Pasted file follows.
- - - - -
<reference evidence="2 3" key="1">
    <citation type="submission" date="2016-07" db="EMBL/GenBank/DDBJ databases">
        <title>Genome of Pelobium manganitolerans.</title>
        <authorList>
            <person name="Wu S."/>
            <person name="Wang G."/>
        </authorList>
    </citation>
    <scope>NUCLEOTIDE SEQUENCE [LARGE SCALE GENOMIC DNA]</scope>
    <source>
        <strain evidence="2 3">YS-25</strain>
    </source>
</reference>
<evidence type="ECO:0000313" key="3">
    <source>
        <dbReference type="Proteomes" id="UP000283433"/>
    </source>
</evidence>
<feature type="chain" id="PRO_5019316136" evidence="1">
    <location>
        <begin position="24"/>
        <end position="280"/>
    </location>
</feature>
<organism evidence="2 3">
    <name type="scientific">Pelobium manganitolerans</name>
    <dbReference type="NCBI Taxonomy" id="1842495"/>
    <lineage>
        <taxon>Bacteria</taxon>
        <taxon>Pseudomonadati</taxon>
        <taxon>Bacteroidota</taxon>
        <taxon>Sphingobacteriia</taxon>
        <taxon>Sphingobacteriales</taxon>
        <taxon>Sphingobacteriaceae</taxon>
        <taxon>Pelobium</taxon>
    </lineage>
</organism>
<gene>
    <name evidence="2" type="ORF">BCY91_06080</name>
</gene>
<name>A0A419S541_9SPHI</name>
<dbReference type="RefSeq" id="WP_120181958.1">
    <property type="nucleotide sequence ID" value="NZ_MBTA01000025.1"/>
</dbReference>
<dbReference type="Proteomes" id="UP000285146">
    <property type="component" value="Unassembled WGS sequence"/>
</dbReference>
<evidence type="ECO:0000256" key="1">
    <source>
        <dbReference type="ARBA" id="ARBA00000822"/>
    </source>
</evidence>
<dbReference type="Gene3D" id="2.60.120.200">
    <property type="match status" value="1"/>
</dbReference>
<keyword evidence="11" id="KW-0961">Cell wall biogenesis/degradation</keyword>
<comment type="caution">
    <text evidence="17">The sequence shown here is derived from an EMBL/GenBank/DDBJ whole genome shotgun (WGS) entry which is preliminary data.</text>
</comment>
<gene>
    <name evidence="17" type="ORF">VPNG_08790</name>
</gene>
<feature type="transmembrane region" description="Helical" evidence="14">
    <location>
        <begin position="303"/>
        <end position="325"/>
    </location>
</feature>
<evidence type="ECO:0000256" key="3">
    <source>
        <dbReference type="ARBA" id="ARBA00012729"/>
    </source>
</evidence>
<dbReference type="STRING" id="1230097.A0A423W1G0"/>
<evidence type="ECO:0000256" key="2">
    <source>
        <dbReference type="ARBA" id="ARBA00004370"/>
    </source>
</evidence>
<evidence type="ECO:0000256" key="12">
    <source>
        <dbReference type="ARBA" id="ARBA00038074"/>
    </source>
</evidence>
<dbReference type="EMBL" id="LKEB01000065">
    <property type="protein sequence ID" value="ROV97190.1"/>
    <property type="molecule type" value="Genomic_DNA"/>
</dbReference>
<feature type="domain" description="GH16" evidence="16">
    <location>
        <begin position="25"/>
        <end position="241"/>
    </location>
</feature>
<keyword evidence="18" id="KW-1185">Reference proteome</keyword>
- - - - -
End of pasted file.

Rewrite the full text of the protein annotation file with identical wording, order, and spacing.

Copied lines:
<reference evidence="2 3" key="1">
    <citation type="submission" date="2016-07" db="EMBL/GenBank/DDBJ databases">
        <title>Genome of Pelobium manganitolerans.</title>
        <authorList>
            <person name="Wu S."/>
            <person name="Wang G."/>
        </authorList>
    </citation>
    <scope>NUCLEOTIDE SEQUENCE [LARGE SCALE GENOMIC DNA]</scope>
    <source>
        <strain evidence="2 3">YS-25</strain>
    </source>
</reference>
<evidence type="ECO:0000313" key="3">
    <source>
        <dbReference type="Proteomes" id="UP000283433"/>
    </source>
</evidence>
<feature type="chain" id="PRO_5019316136" evidence="1">
    <location>
        <begin position="24"/>
        <end position="280"/>
    </location>
</feature>
<organism evidence="2 3">
    <name type="scientific">Pelobium manganitolerans</name>
    <dbReference type="NCBI Taxonomy" id="1842495"/>
    <lineage>
        <taxon>Bacteria</taxon>
        <taxon>Pseudomonadati</taxon>
        <taxon>Bacteroidota</taxon>
        <taxon>Sphingobacteriia</taxon>
        <taxon>Sphingobacteriales</taxon>
        <taxon>Sphingobacteriaceae</taxon>
        <taxon>Pelobium</taxon>
    </lineage>
</organism>
<gene>
    <name evidence="2" type="ORF">BCY91_06080</name>
</gene>
<name>A0A419S541_9SPHI</name>
<dbReference type="RefSeq" id="WP_120181958.1">
    <property type="nucleotide sequence ID" value="NZ_MBTA01000025.1"/>
</dbReference>
<dbReference type="Proteomes" id="UP000285146">
    <property type="component" value="Unassembled WGS sequence"/>
</dbReference>
<evidence type="ECO:0000256" key="1">
    <source>
        <dbReference type="ARBA" id="ARBA00000822"/>
    </source>
</evidence>
<dbReference type="Gene3D" id="2.60.120.200">
    <property type="match status" value="1"/>
</dbReference>
<keyword evidence="11" id="KW-0961">Cell wall biogenesis/degradation</keyword>
<comment type="caution">
    <text evidence="17">The sequence shown here is derived from an EMBL/GenBank/DDBJ whole genome shotgun (WGS) entry which is preliminary data.</text>
</comment>
<gene>
    <name evidence="17" type="ORF">VPNG_08790</name>
</gene>
<feature type="transmembrane region" description="Helical" evidence="14">
    <location>
        <begin position="303"/>
        <end position="325"/>
    </location>
</feature>
<evidence type="ECO:0000256" key="3">
    <source>
        <dbReference type="ARBA" id="ARBA00012729"/>
    </source>
</evidence>
<dbReference type="STRING" id="1230097.A0A423W1G0"/>
<evidence type="ECO:0000256" key="2">
    <source>
        <dbReference type="ARBA" id="ARBA00004370"/>
    </source>
</evidence>
<evidence type="ECO:0000256" key="12">
    <source>
        <dbReference type="ARBA" id="ARBA00038074"/>
    </source>
</evidence>
<dbReference type="EMBL" id="LKEB01000065">
    <property type="protein sequence ID" value="ROV97190.1"/>
    <property type="molecule type" value="Genomic_DNA"/>
</dbReference>
<feature type="domain" description="GH16" evidence="16">
    <location>
        <begin position="25"/>
        <end position="241"/>
    </location>
</feature>
<keyword evidence="18" id="KW-1185">Reference proteome</keyword>